I really looked up to my uncle Ken when I was growing up. He was the only one in my immediate family that had completed college and gotten his degree. He was a drafting engineer. Back then everything that is now done by computer was done by hand. He designed composite cans. Composite cans were like biscuit cans. Before everything was made out of plastic, a lot of things came in composite cans, like motor oil. He was the head engineer on the Pringles potato chip can project. The can is one of the few cans today that are still composite.
I decided early on that I was going to follow in the footsteps of my uncle. I signed up for technical school and took a year’s worth of drafting. But it turns out that it was a lot like drawing and I sucked at it. I gave it up after a year.
My uncle not only liked to make schematics while he was working, but he also liked to draw and design things while he was off work. At that time they had a design contest for the major league baseball symbol that you still see today. You know, the picture that shows a baseball player holding a bat and it says “National Baseball Association.” My uncle didn’t win the contest, but his design was considered as a runner up.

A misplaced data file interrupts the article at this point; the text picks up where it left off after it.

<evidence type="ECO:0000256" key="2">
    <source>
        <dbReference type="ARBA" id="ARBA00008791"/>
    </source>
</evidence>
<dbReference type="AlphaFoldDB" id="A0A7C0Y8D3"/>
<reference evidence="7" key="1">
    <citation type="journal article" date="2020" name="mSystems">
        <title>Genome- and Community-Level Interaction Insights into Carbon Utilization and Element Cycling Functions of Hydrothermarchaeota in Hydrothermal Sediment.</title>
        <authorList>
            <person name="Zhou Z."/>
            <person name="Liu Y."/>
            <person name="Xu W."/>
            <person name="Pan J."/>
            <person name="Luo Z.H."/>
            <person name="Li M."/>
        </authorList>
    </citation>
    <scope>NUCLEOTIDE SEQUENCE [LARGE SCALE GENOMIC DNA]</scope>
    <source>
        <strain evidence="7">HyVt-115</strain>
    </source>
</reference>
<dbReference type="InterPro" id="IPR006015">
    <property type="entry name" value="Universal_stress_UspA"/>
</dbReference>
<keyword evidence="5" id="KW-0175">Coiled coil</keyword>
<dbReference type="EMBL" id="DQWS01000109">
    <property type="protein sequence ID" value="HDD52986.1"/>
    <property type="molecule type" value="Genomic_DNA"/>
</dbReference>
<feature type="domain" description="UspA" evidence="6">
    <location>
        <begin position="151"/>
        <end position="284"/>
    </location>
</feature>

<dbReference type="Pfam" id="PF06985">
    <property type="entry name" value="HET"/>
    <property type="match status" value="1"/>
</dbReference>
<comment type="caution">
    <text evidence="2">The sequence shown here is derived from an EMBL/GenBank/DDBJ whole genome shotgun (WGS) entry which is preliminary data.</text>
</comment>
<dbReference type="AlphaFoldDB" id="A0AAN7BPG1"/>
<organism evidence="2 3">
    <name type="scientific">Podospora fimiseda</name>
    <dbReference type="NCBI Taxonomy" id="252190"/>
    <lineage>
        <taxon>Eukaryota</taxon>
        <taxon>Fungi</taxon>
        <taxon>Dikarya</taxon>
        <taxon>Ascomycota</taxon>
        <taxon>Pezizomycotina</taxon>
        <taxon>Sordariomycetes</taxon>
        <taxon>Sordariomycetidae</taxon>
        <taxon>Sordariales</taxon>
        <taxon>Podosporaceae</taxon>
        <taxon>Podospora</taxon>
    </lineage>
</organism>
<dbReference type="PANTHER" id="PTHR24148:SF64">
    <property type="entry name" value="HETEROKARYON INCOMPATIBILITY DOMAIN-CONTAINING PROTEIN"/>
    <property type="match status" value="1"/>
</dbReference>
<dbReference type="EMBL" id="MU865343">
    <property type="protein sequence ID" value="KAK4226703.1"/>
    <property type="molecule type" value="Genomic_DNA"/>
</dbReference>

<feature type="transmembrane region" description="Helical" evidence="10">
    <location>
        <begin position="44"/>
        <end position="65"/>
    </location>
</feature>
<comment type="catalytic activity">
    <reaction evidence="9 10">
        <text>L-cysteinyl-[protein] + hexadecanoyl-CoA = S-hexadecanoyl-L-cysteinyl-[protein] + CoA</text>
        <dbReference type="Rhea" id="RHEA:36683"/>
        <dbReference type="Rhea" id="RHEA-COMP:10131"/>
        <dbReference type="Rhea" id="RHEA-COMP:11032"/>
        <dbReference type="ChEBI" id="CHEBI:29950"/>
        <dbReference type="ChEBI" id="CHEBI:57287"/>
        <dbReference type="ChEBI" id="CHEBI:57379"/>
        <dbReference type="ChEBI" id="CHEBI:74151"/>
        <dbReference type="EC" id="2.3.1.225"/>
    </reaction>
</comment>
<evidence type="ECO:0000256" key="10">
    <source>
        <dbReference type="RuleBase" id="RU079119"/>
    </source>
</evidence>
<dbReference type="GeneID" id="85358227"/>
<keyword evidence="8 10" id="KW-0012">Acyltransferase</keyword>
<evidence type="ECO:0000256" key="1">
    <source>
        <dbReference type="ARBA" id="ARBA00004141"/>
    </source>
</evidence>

Today there is a competition to redesign parts of the riverfront in St. Louis near the gateway arch. The design of the arch itself was the result of a competition between engineers and architects. According to St. Louis Daily News: “For the first time in a half century, the National Park Service is revisiting one of the world’s most iconic monuments – The Gateway Arch – to integrate the magnificent memorial and its grounds with St. Louis, the Mississippi River and Illinois on the other side.”
There has been a new contest established that will challenge the world’s architects and engineers to come up with the unique ideas for the riverfront. Five finalist teams have been chosen out of hundreds of entries to redesign the St. Louis riverfront.
If you’d like to check out the finalist’s entries, they are on display at the St. Louis Arch Visitor’s Center until the end of September. The display will also be shown at about ten different locations around St. Louis including the Missouri Botanical Garden.
The winners of the competition will be announced on September 24, 2010 in conjunction with Eero Saarinen’s, (who designed the arch), 100th birthday.